Yes. The high concentrations of fiber and resistant starches in beans interact with certain bacteria in the gut, resulting in gas, helping move poop along, and contributing to a diverse ecosystem in the digestive tract.17 While gas is normal and expected, excess gas can be uncomfortable for baby. To minimize digestive discomfort, introduce high-fiber foods like black beans gradually and regularly in baby’s diet as tolerated.18 Remember that pooping patterns can vary significantly from baby to baby. If you have concerns about your baby’s pooping and digestive function, talk to your pediatric healthcare provider.

How do you prepare black beans for babies with baby-led weaning?

6 to 8 months old: Crush or blend cooked black beans into a textured mash or smooth paste for baby to scoop with their hands. If you prefer, serve the mash or paste with a spoon or thinly spread it on thin rice cakes or corn tortilla. To boost nutrition, stir in breast milk, formula, olive oil, or even yogurt when making the mash or paste. You can also stir the crushed or pureed black beans into soft, scoopable foods like corn grits, mashed vegetables, rice porridge, or stewed greens. Just start with small portions of black beans at first, to minimize any digestive discomfort from the high-fiber food.

9 to 11 months old: Babies with a developing pincer grasp (where the thumb meets the pointer finger) may graduate to black beans that have been gently flattened between your thumb and finger before serving. Alternatively, continue serving mashed or pureed black beans for baby to scoop with hands, dip in fingers or pieces of cooked vegetables, or practice eating with a spoon.

12 to 24 months old: By this age, toddlers should be able to handle whole cooked black beans so try offering the beans on their own or as part of a shared meal. You can, of course, continue to mash and pre-load on spoons. To encourage self-feeding with utensils, scoop up some beans and lay the utensil next to the food for the child to try to pick up.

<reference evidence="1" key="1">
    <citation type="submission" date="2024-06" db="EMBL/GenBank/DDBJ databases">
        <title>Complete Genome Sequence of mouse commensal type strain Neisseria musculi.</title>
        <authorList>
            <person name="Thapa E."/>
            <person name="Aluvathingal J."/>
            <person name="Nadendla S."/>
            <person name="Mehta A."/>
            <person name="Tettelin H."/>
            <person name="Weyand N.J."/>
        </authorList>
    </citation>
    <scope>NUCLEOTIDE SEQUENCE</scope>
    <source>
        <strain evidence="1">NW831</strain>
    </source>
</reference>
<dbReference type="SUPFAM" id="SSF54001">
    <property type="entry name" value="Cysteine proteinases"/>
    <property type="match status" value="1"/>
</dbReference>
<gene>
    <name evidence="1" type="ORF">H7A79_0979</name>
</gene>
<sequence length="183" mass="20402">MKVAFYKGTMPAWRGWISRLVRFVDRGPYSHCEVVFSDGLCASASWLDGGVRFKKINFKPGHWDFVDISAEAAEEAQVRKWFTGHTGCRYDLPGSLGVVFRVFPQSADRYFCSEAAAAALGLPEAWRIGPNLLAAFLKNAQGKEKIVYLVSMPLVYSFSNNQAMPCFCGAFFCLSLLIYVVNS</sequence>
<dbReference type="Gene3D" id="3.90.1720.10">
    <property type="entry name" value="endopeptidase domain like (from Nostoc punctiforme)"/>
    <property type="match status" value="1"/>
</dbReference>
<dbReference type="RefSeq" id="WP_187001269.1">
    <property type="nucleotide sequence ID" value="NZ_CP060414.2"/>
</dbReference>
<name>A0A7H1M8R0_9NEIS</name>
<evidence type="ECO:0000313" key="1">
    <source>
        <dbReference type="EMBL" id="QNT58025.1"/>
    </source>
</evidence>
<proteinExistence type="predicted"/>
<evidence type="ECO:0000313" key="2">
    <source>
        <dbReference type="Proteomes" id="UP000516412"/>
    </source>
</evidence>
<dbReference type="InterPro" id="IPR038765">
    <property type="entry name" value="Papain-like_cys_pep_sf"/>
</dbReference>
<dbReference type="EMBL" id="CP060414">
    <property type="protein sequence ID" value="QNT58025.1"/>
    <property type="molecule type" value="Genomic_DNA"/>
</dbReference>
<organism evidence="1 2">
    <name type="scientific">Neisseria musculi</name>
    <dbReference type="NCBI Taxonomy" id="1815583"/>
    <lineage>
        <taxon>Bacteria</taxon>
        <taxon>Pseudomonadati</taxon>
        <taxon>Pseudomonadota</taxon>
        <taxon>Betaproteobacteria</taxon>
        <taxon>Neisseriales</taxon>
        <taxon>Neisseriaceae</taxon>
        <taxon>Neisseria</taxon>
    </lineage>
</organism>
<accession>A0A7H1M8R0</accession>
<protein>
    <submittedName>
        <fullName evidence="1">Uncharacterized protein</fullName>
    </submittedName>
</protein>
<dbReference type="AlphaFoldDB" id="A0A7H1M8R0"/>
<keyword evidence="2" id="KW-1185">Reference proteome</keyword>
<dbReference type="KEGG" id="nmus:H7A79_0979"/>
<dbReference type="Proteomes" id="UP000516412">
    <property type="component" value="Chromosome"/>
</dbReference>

Black bean purée on a teething rusk.
A teething rusk with black bean purée for babies 6 months+
gently flattened black beans in a hand before giving to babies starting solids
Gently flattened black beans for babies 9 months+
Blending canned black beans to make a paste for young babies
How to serve black beans for babies 6 months+

Bring baby to the table with meal ideas from our guide, 100 Dinners for Babies & Toddlers.

Recipe: Burrito Bowls for Baby and Me

burrito bowl containing black beans, corn, avocado and chicken

Yield: 2 bowls
Cook Time: 5 minutes
Age: 6 months+

Ingredients

This recipe contains a common allergen: dairy (sour cream). Only serve to a child after this allergen has been safely introduced.

Directions

  1. Rinse the beans to remove excess sodium.
  2. Combine the beans and rice in a mixing bowl.
  3. Season the burrito mixture with cumin and lime juice to taste. Feel free to omit or swap them for any seasonings that you want baby to learn to love.